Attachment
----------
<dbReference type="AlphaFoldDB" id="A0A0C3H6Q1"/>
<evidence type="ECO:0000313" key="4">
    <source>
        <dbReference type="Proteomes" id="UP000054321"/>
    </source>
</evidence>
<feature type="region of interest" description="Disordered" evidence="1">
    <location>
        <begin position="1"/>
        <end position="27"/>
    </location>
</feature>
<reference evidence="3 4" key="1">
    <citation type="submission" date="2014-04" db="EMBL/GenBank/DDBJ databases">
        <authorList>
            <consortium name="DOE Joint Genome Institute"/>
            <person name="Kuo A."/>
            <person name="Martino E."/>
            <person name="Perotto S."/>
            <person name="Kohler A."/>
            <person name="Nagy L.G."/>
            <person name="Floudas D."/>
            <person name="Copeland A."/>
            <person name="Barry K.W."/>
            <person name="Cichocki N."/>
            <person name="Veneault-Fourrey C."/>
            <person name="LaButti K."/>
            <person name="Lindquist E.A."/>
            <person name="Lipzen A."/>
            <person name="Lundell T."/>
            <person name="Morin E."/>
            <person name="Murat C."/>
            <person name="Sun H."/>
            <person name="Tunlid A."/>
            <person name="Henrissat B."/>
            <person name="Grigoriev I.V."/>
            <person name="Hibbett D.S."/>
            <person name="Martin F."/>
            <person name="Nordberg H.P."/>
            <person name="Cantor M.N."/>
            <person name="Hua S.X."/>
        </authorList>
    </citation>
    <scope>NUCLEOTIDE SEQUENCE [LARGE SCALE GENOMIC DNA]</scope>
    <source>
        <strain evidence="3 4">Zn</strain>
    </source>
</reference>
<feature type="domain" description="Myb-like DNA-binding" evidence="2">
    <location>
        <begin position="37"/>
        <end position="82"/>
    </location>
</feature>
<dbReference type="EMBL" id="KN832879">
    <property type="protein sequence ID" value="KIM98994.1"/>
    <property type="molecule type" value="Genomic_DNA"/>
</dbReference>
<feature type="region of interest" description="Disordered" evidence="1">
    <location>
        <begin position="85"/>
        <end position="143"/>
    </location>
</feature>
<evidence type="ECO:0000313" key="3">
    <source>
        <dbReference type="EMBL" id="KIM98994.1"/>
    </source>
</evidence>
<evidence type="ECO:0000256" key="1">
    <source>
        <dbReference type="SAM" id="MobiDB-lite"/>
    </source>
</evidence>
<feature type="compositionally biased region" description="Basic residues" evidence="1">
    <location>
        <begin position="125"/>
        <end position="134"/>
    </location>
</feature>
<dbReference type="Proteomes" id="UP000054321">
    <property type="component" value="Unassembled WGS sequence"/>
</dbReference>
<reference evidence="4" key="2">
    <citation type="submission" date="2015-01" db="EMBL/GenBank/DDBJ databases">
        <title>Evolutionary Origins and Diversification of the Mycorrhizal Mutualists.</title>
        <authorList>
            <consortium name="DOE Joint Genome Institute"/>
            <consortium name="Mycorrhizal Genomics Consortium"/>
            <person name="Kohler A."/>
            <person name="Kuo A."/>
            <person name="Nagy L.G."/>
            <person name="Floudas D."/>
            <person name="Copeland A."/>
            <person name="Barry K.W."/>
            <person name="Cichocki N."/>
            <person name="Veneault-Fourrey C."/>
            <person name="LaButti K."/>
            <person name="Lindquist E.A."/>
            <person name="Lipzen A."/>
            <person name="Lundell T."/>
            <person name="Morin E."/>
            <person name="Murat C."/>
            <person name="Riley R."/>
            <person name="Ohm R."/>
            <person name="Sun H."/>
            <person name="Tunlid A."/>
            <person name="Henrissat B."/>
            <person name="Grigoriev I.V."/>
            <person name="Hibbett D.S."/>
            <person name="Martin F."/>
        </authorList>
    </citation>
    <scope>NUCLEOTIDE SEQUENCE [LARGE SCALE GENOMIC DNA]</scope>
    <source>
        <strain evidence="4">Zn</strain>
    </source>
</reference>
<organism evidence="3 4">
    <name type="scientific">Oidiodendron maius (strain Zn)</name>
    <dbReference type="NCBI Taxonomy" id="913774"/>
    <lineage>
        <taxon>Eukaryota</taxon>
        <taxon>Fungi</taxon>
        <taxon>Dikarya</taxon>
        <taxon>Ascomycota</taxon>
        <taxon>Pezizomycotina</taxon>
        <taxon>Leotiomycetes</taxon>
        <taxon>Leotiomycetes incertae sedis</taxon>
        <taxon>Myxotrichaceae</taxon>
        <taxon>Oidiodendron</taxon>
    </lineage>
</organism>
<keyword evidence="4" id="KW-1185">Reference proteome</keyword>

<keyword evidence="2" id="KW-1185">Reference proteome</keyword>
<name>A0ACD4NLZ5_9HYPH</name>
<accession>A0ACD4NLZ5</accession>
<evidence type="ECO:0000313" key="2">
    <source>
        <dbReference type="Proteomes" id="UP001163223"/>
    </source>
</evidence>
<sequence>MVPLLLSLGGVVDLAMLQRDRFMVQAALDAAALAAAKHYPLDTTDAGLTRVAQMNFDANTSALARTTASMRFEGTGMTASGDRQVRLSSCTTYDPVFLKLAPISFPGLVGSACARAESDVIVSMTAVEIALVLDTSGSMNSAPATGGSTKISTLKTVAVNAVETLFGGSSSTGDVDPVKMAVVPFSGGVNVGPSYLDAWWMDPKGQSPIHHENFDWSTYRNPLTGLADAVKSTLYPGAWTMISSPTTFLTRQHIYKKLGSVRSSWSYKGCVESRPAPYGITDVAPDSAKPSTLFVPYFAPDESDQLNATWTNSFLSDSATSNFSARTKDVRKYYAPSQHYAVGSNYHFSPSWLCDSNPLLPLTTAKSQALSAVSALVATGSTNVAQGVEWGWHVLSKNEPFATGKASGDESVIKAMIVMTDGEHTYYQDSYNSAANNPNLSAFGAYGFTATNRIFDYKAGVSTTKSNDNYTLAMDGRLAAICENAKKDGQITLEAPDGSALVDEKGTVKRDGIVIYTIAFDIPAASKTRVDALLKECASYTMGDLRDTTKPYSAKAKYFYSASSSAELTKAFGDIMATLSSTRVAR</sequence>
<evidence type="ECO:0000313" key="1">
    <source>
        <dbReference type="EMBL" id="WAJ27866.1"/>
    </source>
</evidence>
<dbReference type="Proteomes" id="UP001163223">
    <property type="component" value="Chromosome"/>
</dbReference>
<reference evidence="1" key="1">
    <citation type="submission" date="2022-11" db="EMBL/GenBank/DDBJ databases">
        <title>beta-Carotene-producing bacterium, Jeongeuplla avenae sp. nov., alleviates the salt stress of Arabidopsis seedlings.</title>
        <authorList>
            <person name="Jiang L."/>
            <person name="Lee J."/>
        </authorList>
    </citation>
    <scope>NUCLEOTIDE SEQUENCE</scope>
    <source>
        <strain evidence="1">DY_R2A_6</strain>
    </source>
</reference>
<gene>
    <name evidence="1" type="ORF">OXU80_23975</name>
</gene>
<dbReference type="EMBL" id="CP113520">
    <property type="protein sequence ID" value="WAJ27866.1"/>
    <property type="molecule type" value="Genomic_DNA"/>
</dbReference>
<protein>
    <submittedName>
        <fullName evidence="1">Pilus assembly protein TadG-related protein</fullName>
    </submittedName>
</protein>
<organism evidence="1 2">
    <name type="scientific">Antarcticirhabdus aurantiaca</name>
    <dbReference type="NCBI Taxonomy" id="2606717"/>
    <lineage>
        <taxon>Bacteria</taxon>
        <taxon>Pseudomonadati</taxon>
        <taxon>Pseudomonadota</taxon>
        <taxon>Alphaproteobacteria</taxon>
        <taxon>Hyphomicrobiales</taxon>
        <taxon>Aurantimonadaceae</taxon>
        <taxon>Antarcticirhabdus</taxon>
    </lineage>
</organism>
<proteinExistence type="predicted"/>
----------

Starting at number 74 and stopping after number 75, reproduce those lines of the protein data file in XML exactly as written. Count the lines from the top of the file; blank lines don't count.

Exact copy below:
</evidence>
<feature type="compositionally biased region" description="Basic residues" evidence="1">